After finding a solution to a contractor lien against the property owner, the Wrangell Borough this week completed a $2.5 million purchase to take over ownership of the former sawmill property six miles south of downtown.

“The intent is not to hold on to the property,” Mayor Steve Prysunka said at the June 14 assembly meeting. The purpose in buying the 39 acres is to guard against the seller further piecing out the land in small parcels that could hinder future large-scale development. “Site control of this area has been really important,” he said.

The owner has been “chunking it out over the years,” the Mayor said in April, noting that the remaining acreage “is still the most industrial piece” of the property.

It’s one of the last deep-water port development sites in Southeast, Prysunka said at last week’s assembly meeting. The plan is to ensure the property is used “in a way that brings economic benefit to the community.” He added, “This will help secure our future.”

The assembly voted without opposition to buy the property.

The owner, Betty Buhler, had been asking $2.7 million for the entire 39 acres, but also was willing to further carve it up into smaller parcels for buyers. The property measured about 110 acres when the borough looked at possible development six years ago. Buhler and her late husband, Richard Buhler, operated the Silver Bay Logging sawmill until it closed in 2008.

Closing had been delayed on the borough purchase until the seller, a contractor who did work for the seller and the borough could settle on a way to deal with the contractor lien. Under the deal, $701,654 of the sale proceeds — the amount of the lien — will be held in trust until the seller and contractor can resolve their dispute.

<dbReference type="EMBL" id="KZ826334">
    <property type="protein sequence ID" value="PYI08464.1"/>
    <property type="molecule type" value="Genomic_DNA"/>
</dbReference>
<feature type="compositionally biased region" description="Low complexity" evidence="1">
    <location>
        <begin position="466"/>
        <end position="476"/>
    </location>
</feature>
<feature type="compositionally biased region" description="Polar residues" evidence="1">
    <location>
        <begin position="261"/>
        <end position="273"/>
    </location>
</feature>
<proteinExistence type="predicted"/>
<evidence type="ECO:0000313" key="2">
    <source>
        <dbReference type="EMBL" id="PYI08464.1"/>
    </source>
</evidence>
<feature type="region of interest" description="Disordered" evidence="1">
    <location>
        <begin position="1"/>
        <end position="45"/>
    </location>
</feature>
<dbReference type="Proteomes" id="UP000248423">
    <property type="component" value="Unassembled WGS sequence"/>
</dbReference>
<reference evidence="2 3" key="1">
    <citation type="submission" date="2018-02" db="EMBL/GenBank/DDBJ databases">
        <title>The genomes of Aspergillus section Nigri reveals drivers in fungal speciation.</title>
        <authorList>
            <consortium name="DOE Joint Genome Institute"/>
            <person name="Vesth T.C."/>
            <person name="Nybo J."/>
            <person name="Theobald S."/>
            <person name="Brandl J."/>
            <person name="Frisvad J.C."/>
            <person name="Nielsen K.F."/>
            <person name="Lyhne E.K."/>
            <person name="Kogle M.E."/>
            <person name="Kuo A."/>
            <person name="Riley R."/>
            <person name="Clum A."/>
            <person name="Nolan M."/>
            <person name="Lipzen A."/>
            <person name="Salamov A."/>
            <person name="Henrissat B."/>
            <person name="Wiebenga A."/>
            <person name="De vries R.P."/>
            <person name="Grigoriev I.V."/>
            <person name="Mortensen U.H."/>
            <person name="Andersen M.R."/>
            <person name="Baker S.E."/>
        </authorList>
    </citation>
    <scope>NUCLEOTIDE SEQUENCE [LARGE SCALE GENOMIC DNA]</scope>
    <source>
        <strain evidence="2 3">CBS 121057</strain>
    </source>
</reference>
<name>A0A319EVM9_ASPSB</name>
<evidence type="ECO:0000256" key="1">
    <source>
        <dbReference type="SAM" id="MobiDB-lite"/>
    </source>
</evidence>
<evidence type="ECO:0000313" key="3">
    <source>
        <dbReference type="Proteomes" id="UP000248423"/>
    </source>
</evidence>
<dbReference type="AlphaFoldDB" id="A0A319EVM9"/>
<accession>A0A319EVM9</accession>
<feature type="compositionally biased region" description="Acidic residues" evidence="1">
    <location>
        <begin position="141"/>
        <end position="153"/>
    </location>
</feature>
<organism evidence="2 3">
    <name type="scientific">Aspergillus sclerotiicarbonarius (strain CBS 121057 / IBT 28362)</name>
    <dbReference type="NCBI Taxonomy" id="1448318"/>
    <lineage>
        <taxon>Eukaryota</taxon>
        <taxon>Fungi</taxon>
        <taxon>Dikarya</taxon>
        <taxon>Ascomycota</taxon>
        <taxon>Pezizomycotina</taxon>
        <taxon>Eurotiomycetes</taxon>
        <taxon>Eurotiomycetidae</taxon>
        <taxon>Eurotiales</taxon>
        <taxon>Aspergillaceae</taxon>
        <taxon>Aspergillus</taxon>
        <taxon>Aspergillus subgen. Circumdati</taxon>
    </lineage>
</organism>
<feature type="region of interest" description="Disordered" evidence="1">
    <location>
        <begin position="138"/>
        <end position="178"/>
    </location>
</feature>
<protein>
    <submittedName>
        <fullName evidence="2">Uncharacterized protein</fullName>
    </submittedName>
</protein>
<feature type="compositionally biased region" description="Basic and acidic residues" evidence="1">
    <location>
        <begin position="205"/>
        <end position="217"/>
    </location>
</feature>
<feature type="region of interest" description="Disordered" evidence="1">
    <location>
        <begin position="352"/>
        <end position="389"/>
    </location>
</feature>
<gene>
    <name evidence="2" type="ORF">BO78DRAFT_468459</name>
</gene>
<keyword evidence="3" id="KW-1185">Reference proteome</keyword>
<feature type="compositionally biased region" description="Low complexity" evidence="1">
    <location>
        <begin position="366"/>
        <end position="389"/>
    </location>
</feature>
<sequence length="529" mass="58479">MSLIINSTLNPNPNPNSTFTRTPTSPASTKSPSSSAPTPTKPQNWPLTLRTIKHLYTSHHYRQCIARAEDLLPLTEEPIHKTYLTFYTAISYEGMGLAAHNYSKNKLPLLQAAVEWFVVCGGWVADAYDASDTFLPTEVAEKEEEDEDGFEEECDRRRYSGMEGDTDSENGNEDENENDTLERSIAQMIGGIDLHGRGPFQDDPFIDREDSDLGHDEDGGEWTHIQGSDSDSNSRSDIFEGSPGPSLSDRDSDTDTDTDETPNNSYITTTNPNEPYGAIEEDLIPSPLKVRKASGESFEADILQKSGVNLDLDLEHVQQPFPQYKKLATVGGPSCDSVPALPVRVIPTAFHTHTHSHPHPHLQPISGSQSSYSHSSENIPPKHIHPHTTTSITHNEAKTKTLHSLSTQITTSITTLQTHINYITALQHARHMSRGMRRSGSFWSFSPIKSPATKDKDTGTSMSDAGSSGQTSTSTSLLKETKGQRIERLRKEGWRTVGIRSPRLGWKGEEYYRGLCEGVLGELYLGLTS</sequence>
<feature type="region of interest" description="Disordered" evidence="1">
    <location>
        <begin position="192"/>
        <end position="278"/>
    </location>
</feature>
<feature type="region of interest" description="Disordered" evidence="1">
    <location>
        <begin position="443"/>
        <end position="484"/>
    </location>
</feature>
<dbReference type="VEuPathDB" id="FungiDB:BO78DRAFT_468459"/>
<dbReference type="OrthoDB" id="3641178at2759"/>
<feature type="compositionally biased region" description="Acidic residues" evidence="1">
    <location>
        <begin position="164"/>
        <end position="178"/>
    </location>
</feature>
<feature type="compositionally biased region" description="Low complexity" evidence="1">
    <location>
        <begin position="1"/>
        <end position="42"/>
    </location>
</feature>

“We will get the title,” Prysunka said at the June 14 assembly meeting. “We won’t have any involvement in that at all,” he said of the lien and funds held in trust.

William “Shorty” Tonsgard Jr., owner of Channel Construction, a scrap metal collection company that serves Wrangell and other Southeast communities, filed the lien in March against a company owned by Buhler, claiming he is owed money for work taking apart and scrapping a barge at the mill property.

The lien will be resolved between the two parties after the borough closes on the purchase, Borough Manager Jeff Good told the assembly. The sale was scheduled to close this week.

The borough will pay for the purchase by drawing $1.2 million from general fund reserves and $1.3 million from its Economic Recovery Fund, Finance Director Mason Villarma said Monday. The fund holds federal dollars granted to Wrangell in the late 1990s to help the community recover from the fall in the timber industry.

The assembly did not set a timeline for selling or leasing the property. The plan is to reach out to private parties that have in the past expressed interest in the location, Good said the day after the assembly meeting.

Borough officials declined to identify the parties.

The borough would prefer that a single developer take over the site, Good said, though subdividing the land for multiple users is a possibility.

Whether the borough sells or leases the property is up for discussion, Good said.